Skip to content

qathet film society gears up for annual festival

Journey of growth continues through community engagement
Movie-goers line up in front of the Patricia Theatre during last year’s qathet international film festival.

qathet film society is preparing for its 23rd annual film festival, which is set to open on March 1. Gary Shilling, executive director of the society, shares insights into the festival's evolution, community involvement and this year's offerings.

Under his leadership, the society embarked on a journey to preserve and enhance the Historic Patricia Theatre. 

The festival, which began in a high school gym and was originally named the Reel Love Film Festival, has evolved significantly since its inception.

In 2012, when film went digital, the community stepped up and raised $100,000 to purchase a new projection system, and the film festival moved to the Patricia.

In 2019, amid challenges such as COVID-19 and the previous owner's retirement, the community rallied once more, raising $250,000 to secure the theatre's future.

"Now we own the theatre outright," notes Shilling, highlighting the extensive restoration and renovation efforts, including a new roof, windows and restoration of the original 1928 canopy.

This year's qathet international film festival theme, "Engaging Cinema, Engaging Minds," reflects the society's belief in film as a powerful storytelling medium. The festival, which runs from March 1 to 9, will showcase 16 diverse films, half in English and half subtitled, offering a curated experience from around the world.

"We try to build an arc of storytelling through our festival programming," explains Shilling.

Before the opening film, The Old Oak, on March 1, folksy musical group Old Enough to Know Better will play while guests enjoy local food and drinks. Ken Loach's final film explores the struggles of a declining English village and its reaction to Syrian refugees, highlighting the director's long-standing focus on social issues and complexities of human emotions and motives.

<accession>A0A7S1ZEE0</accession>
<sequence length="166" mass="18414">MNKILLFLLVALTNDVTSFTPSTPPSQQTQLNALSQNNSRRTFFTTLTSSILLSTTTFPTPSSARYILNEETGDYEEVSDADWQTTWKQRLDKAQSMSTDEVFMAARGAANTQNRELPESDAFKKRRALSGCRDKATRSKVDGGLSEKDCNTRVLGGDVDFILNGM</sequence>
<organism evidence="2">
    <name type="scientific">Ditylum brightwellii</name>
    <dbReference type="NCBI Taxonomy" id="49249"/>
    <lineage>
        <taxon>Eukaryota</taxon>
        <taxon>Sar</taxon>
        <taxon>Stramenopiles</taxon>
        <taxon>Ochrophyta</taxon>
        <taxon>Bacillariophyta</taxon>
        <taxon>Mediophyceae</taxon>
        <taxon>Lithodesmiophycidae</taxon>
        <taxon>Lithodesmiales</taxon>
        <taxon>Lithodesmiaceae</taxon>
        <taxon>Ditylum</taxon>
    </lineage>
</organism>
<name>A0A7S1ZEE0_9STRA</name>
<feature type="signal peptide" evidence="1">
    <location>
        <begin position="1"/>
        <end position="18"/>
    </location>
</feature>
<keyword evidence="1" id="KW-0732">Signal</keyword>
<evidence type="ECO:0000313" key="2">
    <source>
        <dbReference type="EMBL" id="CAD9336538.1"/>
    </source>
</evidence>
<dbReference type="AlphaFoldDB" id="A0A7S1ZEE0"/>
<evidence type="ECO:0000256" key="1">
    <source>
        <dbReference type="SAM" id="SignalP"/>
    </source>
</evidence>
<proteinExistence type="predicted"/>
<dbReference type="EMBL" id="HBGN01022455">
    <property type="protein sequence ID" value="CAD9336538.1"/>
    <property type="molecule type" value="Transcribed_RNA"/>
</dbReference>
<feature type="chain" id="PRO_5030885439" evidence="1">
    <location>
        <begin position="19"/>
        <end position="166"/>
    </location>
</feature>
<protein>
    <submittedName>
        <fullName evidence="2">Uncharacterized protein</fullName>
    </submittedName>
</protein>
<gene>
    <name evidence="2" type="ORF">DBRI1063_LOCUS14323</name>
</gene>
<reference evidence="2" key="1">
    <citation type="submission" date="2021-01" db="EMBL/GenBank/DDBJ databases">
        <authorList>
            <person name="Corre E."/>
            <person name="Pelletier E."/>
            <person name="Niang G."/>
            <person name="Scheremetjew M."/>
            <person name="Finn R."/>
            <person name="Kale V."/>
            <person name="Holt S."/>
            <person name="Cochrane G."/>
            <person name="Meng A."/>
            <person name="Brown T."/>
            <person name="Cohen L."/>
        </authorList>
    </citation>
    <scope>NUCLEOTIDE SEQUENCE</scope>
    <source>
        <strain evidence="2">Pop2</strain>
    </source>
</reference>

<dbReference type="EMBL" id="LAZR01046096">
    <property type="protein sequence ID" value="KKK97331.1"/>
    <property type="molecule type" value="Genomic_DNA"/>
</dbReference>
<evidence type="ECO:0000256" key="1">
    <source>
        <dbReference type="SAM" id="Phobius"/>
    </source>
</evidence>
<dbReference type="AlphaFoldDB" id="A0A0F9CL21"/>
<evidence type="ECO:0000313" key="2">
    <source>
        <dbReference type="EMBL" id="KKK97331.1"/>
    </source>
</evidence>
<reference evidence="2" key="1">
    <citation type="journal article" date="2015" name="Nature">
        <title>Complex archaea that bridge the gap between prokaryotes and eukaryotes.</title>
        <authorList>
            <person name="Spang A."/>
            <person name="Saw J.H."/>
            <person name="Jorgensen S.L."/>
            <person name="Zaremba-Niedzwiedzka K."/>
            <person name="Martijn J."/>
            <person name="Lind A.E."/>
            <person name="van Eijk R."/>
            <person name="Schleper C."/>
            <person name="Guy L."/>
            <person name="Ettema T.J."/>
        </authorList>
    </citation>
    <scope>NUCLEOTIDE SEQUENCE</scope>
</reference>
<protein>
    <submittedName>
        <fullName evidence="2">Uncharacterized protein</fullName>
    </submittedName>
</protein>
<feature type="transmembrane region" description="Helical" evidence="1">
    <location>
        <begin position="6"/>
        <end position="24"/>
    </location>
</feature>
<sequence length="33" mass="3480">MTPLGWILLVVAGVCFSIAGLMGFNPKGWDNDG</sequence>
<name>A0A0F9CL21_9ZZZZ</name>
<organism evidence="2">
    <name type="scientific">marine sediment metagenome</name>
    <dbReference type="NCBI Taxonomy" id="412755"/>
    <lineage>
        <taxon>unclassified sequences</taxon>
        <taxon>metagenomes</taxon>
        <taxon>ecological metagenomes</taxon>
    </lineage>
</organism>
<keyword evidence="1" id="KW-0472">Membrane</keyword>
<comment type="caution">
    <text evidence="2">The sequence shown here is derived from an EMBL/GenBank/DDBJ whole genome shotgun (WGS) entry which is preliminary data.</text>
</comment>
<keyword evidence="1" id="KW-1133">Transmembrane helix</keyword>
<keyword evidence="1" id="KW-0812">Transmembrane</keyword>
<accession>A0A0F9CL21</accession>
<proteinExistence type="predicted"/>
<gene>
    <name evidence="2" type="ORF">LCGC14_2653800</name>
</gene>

The closing film, Solo, set in Montreal's drag scene, follows a character’s journey of self-love and overcoming toxic relationships as he navigates his passion for drag and complex personal relationships, ultimately highlighting the transformative power of self-acceptance, especially in the queer community. Before the film, drag performer Connie Smudge take the stage at the closing party.

The festival also includes morning after film salons for critical discussions and support for local filmmakers. Throughout the festival, there will be special appearances and Q&A sessions with filmmakers.

“We're really proud of our program on International Women's Day [March 8],” says Shilling. “We'll have the filmmakers, the producer from the National Film Board, and North Island-Powell River MP Rachel Blaney will be there as well.”

For the matinee, Analogue Revolution: How Feminist Media Changed the World is a documentary that explores the impact of 1970s and 1980s feminist media, from print to radio, highlighting its role in filling information gaps and challenging the lack of diversity while illustrating the evolution and challenges of feminist media over the decades.

The evening film is sponsored by Tla’amin Nation and directed by Dr. Jules Arita Koostachin. WaaPaKe is a profound story about the intergenerational effects of residential schools on Indigenous families, combining personal testimonies and a focus on resilience, love and transformation, culminating in a hopeful vision for the future.

"We believe in embracing ideas that are challenging and gathering with a community of open-minded people interested in dialogue outside of mainstream cinema," explains Shilling. “Step a little outside of your comfort zone, spark your creativity, open your mind to new ideas and expand your experience.”

The festival program and film trailers are posted at Tickets can be purchased online at or in person at the Patricia.

Join the Peak's email list for the top headlines right in your inbox Monday to Friday.